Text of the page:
From being understandable to speaking Dutch powerfully

door Regina Coeli

Many people who learn foreign languages would like to sound like native speakers. But even when you exclusively speak the new language for years, you can still end up with a noticeable accent. How can you work on proper pronunciation from the start? We spoke about this with Yvonne Tupker, a speech therapist and Dutch language trainer at Regina Coeli.

“Your pronunciation in a language determines to a large extent whether other people can understand you. If you mispronounce sounds, stress the wrong syllable or use illogical intonation, it can be quite a puzzle for your conversation partner to figure out what you mean—even when you use the right words,” Yvonne explains.

“Sometimes people who learn a foreign tongue literally need to develop an ear for a sound. If a sound doesn’t exist in your mother tongue but does in the foreign language, you have to learn to hear it before you can pronounce it.”

Dutch has a number of sounds that are generally new to non-Dutch speakers:

1. G / sch
Many languages do not have the “g” and “sch” sounds of Dutch. As a result, these sounds are often tongue twisters for non-native speakers. For Arabic speakers, though, they are are no problem at all, since Arabic also has many guttural sounds.

2. Consonant combinations
In Dutch, consonants are mercilessly pasted together. The word schrift (writing, notebook, script), for example, consists of seven letters, of which only one is a vowel. Pronouncing this word properly can seem impossible to some. In some languages, vowels and consonants alternate continuously, such as in Italian and Japanese, so some people create ‘ghost vowels’ between the all those consonants. Schrift then becomes “suchurifut”.

3. Diphthongs
Dutch has five vowels that can be pronounced both short and long, and doing so changes the meaning of words. For example: “The apple is rood/ rot" (red/ rotten). Or: “The man/ maan is big” (man/ moon). It is a minor difference in pronunciation, but a big difference in meaning. There are also vowel combinations with their own unique sounds, such as ui, ooi, nieuw (onion, ewe, new). Many people who learn Dutch as a foreign language wrestle for years with the pronunciation of vowels.

This all means that Dutch can pose quite a few challenges for people who want to learn to speak it. Yvonne has a good tip for learning correct pronunciation right off the bat: “It’s an advantage that it’s clear to see how you should shape your mouth to create Dutch sounds. If you learn the language from a native speaker, use your ears and eyes when he or she speaks, imitate them and have them correct your pronunciation.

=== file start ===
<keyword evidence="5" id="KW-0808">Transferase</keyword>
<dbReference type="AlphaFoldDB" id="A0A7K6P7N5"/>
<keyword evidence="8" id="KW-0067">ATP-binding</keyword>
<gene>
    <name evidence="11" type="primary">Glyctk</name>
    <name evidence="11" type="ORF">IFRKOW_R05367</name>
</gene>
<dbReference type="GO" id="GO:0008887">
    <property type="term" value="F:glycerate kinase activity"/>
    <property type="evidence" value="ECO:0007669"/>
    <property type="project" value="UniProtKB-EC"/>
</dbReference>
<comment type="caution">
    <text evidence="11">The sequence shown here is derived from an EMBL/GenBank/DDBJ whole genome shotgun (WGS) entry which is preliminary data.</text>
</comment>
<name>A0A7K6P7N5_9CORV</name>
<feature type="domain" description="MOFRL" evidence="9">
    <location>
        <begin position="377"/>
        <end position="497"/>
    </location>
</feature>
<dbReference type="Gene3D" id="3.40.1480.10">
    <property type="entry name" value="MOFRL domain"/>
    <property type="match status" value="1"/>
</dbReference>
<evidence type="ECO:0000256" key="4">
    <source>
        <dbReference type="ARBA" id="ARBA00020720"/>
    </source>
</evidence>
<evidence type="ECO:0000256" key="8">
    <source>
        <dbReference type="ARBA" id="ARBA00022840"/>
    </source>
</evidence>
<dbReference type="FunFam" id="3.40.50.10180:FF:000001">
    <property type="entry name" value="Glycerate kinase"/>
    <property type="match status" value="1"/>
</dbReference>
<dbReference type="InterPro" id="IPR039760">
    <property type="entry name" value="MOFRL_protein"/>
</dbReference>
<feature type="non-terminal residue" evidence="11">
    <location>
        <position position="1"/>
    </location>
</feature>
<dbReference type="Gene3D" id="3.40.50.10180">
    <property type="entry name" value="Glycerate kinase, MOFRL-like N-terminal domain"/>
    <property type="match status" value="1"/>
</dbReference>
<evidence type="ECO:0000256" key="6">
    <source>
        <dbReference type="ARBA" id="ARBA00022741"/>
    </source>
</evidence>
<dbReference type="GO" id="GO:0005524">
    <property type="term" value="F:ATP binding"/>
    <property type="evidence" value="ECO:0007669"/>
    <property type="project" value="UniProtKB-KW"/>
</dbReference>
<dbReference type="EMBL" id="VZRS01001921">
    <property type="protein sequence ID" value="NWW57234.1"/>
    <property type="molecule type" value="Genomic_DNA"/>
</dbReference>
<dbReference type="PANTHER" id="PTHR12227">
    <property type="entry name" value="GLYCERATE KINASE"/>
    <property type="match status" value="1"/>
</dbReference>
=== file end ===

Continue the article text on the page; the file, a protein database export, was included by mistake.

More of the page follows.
Extra challenge for Asians and Germans

For Asians, Dutch poses an extra challenge, as Asian languages are often tonal. Tonal languages can have different pitch variations for one word, but intonation patterns within sentences do not exist. As a result, Asians speak more monotonously than we are accustomed to in the West. “If they already speak English well, then they’ve got the hang of intonation and that makes it easier to learn it in Dutch, since the two languages are comparable in terms of intonation,” Yvonne explains.

Another special group are the Germans. German and Dutch are quite similar, but some things are pronounced slightly differently. “Take, for example, the Dutch word mens (human/ man/ mankind) and the German word mensch. The words look similar and mean the same thing, but are pronounced differently. The pronunciation of a language similar to your mother tongue is sometimes more difficult than that of a completely new language. At first, the similar pronunciation is “good enough” and you’ll be understood, but if you don’t work on your pronunciation, you’ll still sound un-Dutch, even when you’re an advanced speaker. It can end up being a distraction to the listener, particularly when a non-native speaker’s language skills are otherwise very good.”

At Regina Coeli, learning pronunciation is an integral part of every Dutch course for both beginners and advanced learners. Students practice pronunciation with their trainers in private lessons. After all, they have a role model sitting right there with them who is also trained in helping others improve their pronunciation. In addition, students practice pronunciation in the language laboratory. They listen to native speakers, record themselves, then check and compare their own pronunciation with that of the native speakers.

Speaking Dutch powerfully

Initially, the aim of good pronunciation is to be understood. A beginner does not have to speak without an accent right from the start. Still, at a certain point, an accent can get in your way. Many people find their way to Regina Coeli if they want to be more powerful when speaking Dutch.

“For these people, we often combine refining pronunciation with a specific skill, such as presenting. Coming across powerfully not only has to do with good pronunciation—it also has to do with intonation, word choice, language and the way the voice is used. It’s easy to blend those things in a training programme,” says Yvonne.

If you want to improve your pronunciation in particular, or learn to speak Dutch correctly right from the start, simply contact Regina Coeli to learn about your options.

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